We’ve all from time to time come across websites that are down. It happens, even the ‘big boys’ like Google or Facebook can suffer the occasional technical problem and become unavailable. For most people, being unable to access a free service such as Facebook is at worst an annoyance, but if you’re paying a subscription for access to a site you can expect more.
And if you’re paying good money for a service which is an integral part of your business then you definitely want any downtime to be kept to an absolute minimum.
What, you may be asking, has any of this got to do with lead generation? The answer is in the way most of the software available works. When a visitor views one of the pages on your website, a line of code embedded in your site contacts the lead generation software servers and passes the basic visitor information to them. The servers then do all the work of identifying the visitor and retrieving whatever more detailed information each brand of software can provide, and in the case of lower-end software such as A1 Webstats collating the data into reports. The higher end packages can also insert the data into existing CRM systems for instant use by your sales team, examples being Visistat (at an extra cost) or Lead Forensics (as standard).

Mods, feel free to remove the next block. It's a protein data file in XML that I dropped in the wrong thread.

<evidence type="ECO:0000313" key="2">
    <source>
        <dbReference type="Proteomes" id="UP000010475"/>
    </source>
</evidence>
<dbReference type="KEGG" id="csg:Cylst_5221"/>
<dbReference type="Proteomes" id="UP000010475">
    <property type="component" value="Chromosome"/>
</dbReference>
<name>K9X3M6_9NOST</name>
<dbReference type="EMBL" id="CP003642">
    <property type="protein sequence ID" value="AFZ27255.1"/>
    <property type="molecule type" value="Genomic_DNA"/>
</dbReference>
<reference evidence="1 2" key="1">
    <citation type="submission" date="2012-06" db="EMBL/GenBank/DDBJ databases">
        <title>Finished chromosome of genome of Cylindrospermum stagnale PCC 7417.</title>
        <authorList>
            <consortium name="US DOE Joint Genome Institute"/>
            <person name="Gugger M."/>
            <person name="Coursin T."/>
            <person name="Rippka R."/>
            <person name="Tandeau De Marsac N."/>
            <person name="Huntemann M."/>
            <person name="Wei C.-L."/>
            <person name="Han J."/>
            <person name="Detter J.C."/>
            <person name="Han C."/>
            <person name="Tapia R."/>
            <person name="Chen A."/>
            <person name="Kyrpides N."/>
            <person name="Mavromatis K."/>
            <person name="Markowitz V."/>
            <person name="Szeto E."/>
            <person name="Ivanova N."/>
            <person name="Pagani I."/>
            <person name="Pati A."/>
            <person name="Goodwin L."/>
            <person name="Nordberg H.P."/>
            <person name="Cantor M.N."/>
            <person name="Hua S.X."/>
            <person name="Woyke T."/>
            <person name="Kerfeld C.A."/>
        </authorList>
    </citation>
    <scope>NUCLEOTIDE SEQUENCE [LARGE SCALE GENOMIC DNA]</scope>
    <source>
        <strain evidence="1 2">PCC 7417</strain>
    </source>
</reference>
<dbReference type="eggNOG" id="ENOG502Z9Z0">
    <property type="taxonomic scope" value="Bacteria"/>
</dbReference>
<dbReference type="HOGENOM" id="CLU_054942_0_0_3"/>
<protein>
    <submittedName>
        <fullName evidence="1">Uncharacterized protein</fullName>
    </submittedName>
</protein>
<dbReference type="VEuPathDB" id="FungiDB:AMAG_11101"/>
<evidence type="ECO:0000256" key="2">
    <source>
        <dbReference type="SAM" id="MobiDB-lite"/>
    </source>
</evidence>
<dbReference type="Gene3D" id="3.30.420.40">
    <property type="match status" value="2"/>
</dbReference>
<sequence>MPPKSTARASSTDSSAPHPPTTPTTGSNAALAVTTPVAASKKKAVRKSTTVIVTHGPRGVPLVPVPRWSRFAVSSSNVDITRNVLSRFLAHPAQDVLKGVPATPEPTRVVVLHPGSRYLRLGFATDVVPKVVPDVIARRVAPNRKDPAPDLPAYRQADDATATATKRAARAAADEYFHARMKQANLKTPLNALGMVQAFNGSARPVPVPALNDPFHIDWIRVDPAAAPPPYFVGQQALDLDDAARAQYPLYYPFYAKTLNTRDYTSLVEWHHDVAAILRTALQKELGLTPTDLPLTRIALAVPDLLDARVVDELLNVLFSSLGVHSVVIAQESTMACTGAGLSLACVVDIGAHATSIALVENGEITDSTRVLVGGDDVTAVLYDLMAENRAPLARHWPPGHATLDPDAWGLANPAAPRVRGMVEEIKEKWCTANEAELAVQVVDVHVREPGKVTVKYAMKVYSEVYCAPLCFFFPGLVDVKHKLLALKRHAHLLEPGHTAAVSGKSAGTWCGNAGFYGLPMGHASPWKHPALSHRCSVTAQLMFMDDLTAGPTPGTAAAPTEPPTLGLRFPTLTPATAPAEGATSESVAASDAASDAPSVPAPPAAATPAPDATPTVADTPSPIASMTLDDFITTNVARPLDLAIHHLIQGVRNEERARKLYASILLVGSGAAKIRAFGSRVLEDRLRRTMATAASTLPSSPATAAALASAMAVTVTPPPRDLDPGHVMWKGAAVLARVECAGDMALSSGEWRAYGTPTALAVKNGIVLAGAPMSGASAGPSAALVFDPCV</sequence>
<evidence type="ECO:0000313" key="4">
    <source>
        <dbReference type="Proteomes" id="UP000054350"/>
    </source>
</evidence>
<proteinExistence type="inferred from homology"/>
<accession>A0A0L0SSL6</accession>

With all this going on behind the scenes, it’s obviously imperative that the company’s servers are available and performing well at all times, and they should be taking great pains to ensure that this is the case. While it’s not always true that the more you pay the better the product, it’s worth considering whether some of the cut-price offerings out there may be shaving corners on server reliability.
If at all possible, sign up with a vendor offering a Service Level Agreement (SLA). All systems can go down from time to time – that’s an unfortunate fact of IT life – but you can have greater confidence in a company who will guarantee a certain level of service and undertake to pay compensation if they fall below that.
After all, if every lead is vital, you don’t want to be missing out because an outside agency over whom you have no control is out of action.